Galaxy Of Terror (Roger Corman's Cult Classics) (1981)

Actors: Edward Albert, Ray Walston, Robert Englund, Erin Moran
Director: Bruce D. Clark
Format: Color, DVD, NTSC
Language: English
Region: 1 (U.S. and Canada only)
Aspect Ratio: 1.33:1
Number of discs: 1
Rated: R (Restricted)
Studio: Shout! Factory
DVD Release Date: July 20, 2010
Run Time: 81 minutes

Bonus Features:

  • Commentary With Cast And Crew
  • New Worlds: Producer Roger Corman, screenwriter Marc Siegler and director Bruce D. Clark discuss the origins of the film
  • The Crew Of The Quest: Actors Robert Englund, Sid Haig, Taaffe O Connell and Grace Zabriskie discuss their experiences as crew members of the Quest
  • Planet Of Horrors: A detailed look into the creation of the memorable sets of the film and alien landscapes
  • Future King: Memories of co-production designer (and future visionary filmmaker) James Cameron from members of the cast and crew
  • Old School: A journey into the complicated mechanical and makeup effects with artists Allan A. Apone, Douglas J. White, Alec Gillis and others
  • Launch Sequence: Co-editor R.J. Kizer walks us through postproduction and a profile on composer Barry Schrader
  • Theatrical Trailers
  • Extensive Photo Galleries Including Posters, Production Sketches And Designs
  • Theatrical Trailer With Commentary From Writer/Director Joel Olsen, Courtesy Of
  • Original Screenplay (PDF)


This 1981 “cult” flick is largely remembered for three things today:

a.) It starred a fresh-faced, pre-Freddie Krueger Robert Englund;
b.) the sets and alien landscapes were done by a certain James Cameron (you might have heard of him), who served as production designer and second unit director on the film; and
c.) a scene in which a woman is raped to death by a giant maggot space alien monster.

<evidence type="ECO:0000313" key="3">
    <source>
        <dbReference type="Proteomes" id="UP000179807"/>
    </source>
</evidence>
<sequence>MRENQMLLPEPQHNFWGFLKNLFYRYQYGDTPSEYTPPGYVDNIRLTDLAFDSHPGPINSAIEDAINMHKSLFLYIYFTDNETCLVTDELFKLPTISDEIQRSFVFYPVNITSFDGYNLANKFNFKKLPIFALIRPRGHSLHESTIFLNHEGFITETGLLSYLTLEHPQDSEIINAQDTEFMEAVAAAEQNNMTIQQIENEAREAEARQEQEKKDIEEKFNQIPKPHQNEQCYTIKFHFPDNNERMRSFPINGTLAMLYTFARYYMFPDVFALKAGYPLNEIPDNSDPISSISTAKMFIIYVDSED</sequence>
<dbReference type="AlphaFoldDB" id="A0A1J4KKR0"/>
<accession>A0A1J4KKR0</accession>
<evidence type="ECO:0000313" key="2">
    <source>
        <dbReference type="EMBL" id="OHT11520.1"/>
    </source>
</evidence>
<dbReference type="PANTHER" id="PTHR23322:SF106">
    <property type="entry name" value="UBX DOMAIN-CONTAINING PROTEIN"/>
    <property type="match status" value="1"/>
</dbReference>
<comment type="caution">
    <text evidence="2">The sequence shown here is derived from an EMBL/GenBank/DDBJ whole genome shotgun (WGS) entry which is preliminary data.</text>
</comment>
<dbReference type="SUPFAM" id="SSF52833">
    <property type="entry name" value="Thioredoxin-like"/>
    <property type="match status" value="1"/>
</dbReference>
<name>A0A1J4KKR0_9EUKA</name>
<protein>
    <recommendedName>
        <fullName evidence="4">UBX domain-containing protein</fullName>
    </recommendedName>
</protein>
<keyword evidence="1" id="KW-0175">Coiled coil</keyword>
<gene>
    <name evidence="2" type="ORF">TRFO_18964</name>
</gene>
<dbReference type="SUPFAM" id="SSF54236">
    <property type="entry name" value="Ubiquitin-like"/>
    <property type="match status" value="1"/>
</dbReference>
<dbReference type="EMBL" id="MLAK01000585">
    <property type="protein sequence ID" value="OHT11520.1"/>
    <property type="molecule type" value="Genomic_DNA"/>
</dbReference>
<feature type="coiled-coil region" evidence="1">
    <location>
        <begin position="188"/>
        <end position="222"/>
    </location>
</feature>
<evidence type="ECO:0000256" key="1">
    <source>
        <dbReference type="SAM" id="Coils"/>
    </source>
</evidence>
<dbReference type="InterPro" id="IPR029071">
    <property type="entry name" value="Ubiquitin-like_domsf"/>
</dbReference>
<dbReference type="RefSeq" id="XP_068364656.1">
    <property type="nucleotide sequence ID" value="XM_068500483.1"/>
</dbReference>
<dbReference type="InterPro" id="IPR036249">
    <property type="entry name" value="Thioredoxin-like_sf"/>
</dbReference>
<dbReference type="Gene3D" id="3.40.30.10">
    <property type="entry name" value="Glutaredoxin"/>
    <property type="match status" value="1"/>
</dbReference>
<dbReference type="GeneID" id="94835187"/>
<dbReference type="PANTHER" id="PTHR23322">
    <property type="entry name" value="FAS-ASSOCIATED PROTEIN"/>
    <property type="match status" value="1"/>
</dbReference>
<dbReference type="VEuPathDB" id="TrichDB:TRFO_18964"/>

Otherwise there isn’t much to commend this Roger Corman-produced Alien knock-off.

The story is jaw-droppingly unoriginal and derivative, the dialogue is awful, the screenplay is inept, the acting terrible and the makeup effects cheesy. On top of that, the synthesizer soundtrack music score seems specifically designed to grate on one’s nerves.

The plot involves a spaceship crew sent to investigate what happened to another spaceship’s crew on a barren planet. They stumble across an alien city of sorts which turns their worst fears into reality – think Alien meets Forbidden Planet, or a predecessor of Event Horizon, and you’ll get the idea. Should we even mention that they slowly get killed off one by one in the process?

Sure, there are a few DIY “so bad it’s good” Mystery Science Theater 3000 moments that will illicit a chuckle or two from good-humored viewers and you get to see an alien literally suck the clothes off a buxom blonde. Also some of the low-budget special effects aren’t that bad. As someone points out on the commentary, one can see some of Cameron’s expertise in Galaxy of Terror with model work and effects reflected in his 1986 Aliens, albeit with a much bigger budget.

However while the costumes and sets may be okay for the cheap budget (they literally used spray-painted McDonald’s hamburger carton boxes for the spaceship interiors), the fact remains that the designs themselves are shamelessly stolen from the first Alien movie.

THE DISC: This is the first time that Galaxy of Terror ever made its appearance on either DVD or Blu-ray, which should tell you something . . .

The image and sound quality are amazing and to appreciate just how good it is you should check out some of the crap-looking trailers for Galaxy of Terror and other Roger Corman “classics” such as Humanoids from the Deep and Forbidden World supplied on the disc. Kudos for Shout Factory for not merely cashing in on thirtysomethinger males’ nostalgia for a flick which afforded them their first illicit glimpse of some boobies with a quickie release.

Even better than the movie itself are the various making of featurettes in which producer Roger Corman and star Robert Englund amongst others are interviewed. James Cameron wasn’t interviewed and he probably couldn’t be bothered now that he has made enough money to buy the entire continent of Africa.

However, since no one is under contractual obligation to be nice about the 29-year-old movie anymore, or have given up on the prospect of ever working with Jim Cameron again, all of the people interviewed are surprisingly upfront and honest about their experiences on the movie.

WORTH IT? Galaxy of Terror may be a cult flick, but it’s hardly a classic. Plus the maggot humping the chick scene will make you feel dirty. Still, anyone curious about this movie can’t do any wrong checking out this disc. The special features and disc quality is truly exemplary.

RECOMMENDATION: For bad movie aficionados only.



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